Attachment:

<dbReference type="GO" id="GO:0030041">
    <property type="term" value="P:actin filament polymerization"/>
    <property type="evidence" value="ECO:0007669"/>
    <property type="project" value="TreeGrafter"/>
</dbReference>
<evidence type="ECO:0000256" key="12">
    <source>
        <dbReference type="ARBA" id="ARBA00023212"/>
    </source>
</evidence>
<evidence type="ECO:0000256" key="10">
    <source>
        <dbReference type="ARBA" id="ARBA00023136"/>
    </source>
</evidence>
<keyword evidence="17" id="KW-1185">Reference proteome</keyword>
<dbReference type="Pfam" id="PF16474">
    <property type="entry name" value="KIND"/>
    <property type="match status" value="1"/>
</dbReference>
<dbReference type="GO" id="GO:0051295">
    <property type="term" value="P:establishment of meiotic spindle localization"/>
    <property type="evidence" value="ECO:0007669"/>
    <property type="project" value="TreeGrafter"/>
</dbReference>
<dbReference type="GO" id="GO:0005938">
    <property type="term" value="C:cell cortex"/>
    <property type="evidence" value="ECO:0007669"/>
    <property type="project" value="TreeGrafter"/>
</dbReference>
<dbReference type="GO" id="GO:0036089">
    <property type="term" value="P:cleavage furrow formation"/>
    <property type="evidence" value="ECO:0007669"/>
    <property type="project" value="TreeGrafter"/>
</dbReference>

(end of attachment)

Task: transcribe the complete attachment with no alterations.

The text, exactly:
<dbReference type="GO" id="GO:0030041">
    <property type="term" value="P:actin filament polymerization"/>
    <property type="evidence" value="ECO:0007669"/>
    <property type="project" value="TreeGrafter"/>
</dbReference>
<evidence type="ECO:0000256" key="12">
    <source>
        <dbReference type="ARBA" id="ARBA00023212"/>
    </source>
</evidence>
<evidence type="ECO:0000256" key="10">
    <source>
        <dbReference type="ARBA" id="ARBA00023136"/>
    </source>
</evidence>
<keyword evidence="17" id="KW-1185">Reference proteome</keyword>
<dbReference type="Pfam" id="PF16474">
    <property type="entry name" value="KIND"/>
    <property type="match status" value="1"/>
</dbReference>
<dbReference type="GO" id="GO:0051295">
    <property type="term" value="P:establishment of meiotic spindle localization"/>
    <property type="evidence" value="ECO:0007669"/>
    <property type="project" value="TreeGrafter"/>
</dbReference>
<dbReference type="GO" id="GO:0005938">
    <property type="term" value="C:cell cortex"/>
    <property type="evidence" value="ECO:0007669"/>
    <property type="project" value="TreeGrafter"/>
</dbReference>
<dbReference type="GO" id="GO:0036089">
    <property type="term" value="P:cleavage furrow formation"/>
    <property type="evidence" value="ECO:0007669"/>
    <property type="project" value="TreeGrafter"/>
</dbReference>